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Endangered Bats Get Complex Gates



A gate built years ago to protect the bats of Bat Cave in ­Oregon County, Missouri, turned out to be more of a problem than a solution. The original gate, designed with now-outdated information, was placed deep in the cave where the passageway shrinks sharply, creating a bottleneck so severe that the bats virtually abandoned the site. Once the problem was recognized, managers reduced the impact by keeping the gate’s doorway open. By last summer more than 100,000 bats were counted, making this the state’s largest summer colony of ­endangered gray myotis (Myotis grisescens).

But the area around this important cave in the Mark Twain National Forest is partially surrounded by private land and crisscrossed with trails for all-terrain vehicles, putting the cave bats at great risk of human disturbance. Now, however, the old gate is gone. And in its place are a pair of unusually complex gates that really are bat friendly.

This challenging project was accomplished through a partnership with the U.S. Forest Service, which provided core funding, manpower and vehicles; the not-for-profit Cave Research Foundation (CRF), which served as project manager and provided the steel, tools and other equipment; and Bat Conservation International, which dispatched BCI cave specialist Jim Kennedy to design the gates and oversee construction.

This is one of the most biologically important caves in the sprawling national forest. In addition to the critical colony of gray myotis, it is also home to other bat species, as well as frogs, salamanders, spiders, beetles, crickets and leeches. Special gates were required because summer colonies leave a cave each night to forage, and a basic bat gate could cause a massive traffic jam with so many bats.

“This was the most difficult cave-gate project I have ever done,” said Kennedy. “The entrances were high on a cliff, so access was very difficult. The steep slope, the entrance dimensions, the cultural sensitivity and the design that was necessary for such a large summer colony combined to create problems that are rarely encountered.”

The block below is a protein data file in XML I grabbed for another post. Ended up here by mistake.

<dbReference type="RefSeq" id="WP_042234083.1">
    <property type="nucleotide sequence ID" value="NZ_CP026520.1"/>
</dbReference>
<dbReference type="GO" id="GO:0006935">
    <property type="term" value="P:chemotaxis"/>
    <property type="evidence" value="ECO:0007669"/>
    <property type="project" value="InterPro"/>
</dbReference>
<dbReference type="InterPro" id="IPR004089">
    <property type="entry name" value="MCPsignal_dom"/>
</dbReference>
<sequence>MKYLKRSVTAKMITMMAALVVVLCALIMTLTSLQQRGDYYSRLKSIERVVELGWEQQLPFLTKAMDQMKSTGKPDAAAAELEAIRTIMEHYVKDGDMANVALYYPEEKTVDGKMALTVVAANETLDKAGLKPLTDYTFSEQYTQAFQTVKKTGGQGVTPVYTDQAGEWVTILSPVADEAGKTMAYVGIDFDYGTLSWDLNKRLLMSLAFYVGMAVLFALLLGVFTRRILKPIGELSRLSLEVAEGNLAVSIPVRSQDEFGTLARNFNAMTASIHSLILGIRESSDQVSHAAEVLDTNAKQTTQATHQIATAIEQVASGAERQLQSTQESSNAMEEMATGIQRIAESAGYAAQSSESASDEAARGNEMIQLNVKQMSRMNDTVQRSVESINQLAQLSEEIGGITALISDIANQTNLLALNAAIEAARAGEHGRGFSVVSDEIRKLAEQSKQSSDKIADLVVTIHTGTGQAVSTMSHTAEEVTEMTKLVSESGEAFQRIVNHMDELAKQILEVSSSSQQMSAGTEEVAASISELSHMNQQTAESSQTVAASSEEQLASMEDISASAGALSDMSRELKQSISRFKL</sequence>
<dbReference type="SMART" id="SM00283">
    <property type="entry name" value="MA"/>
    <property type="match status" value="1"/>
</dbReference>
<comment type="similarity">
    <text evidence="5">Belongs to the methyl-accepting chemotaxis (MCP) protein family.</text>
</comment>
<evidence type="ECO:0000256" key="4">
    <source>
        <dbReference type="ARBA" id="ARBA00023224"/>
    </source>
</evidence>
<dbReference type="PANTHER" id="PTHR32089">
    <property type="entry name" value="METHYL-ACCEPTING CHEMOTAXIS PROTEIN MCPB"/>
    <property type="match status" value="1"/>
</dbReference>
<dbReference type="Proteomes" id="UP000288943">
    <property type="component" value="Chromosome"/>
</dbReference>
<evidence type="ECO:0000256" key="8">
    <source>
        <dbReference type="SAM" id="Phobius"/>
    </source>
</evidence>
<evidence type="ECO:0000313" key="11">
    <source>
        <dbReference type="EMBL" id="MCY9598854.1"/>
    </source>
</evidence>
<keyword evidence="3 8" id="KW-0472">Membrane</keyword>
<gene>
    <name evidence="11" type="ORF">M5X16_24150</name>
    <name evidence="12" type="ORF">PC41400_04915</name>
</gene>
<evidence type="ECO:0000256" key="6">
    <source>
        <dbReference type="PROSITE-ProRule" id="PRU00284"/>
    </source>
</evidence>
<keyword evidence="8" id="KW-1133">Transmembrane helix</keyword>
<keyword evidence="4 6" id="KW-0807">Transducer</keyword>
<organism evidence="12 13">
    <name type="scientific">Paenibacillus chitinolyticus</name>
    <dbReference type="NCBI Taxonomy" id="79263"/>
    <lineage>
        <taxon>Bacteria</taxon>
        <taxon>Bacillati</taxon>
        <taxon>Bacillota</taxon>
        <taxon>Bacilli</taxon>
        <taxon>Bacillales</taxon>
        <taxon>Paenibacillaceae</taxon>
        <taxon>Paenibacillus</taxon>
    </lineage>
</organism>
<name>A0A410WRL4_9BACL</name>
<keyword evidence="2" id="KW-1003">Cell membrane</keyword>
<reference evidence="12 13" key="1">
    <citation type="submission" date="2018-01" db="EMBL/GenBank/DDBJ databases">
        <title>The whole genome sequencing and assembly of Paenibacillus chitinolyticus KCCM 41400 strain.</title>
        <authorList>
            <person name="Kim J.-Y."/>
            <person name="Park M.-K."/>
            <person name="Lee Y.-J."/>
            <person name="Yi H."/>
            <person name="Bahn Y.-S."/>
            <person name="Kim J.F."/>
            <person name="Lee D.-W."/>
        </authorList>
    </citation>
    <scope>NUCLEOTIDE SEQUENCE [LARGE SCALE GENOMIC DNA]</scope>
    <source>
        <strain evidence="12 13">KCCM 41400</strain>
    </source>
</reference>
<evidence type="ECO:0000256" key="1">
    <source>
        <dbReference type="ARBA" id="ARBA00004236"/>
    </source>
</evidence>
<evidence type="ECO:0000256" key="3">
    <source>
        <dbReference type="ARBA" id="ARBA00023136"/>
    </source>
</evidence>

After year and a half of planning, Kennedy and the Forest Service/CRF crew, reinforced by nine AmeriCorps members, went to work in October. Materials and equipment were hauled up to the cave with a winch along a well-anchored steel cable.

One structure was a “flyover gate,” which leaves an opening high at the top that lets bats come and go. The other was an extremely difficult “chute gate.” These rarely built gates feature a large, tube-like vent through which even very large numbers of bats can move freely in either direction. Kennedy learned to design such gates from master-gater Roy Powers, with whom he has worked off and on since the mid-1980s.

Both gates were completed ahead of schedule in just 1½ weeks. The equipment was hauled off, the old gate removed, trails and other signs of construction were returned to a natural state and the weary workers went home. Now we all wait until next summer, to see what the bats think about our efforts.

Funding for this project was provided by Mark Twain National Forest, Cave Research Foundation, JDD Holdings Inc. and the Woodtiger Fund.

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Last Updated: Monday, 23 December 2013
 
Unless otherwise noted, all images are copyright ©Merlin D. Tuttle and/or ©Bat Conservation International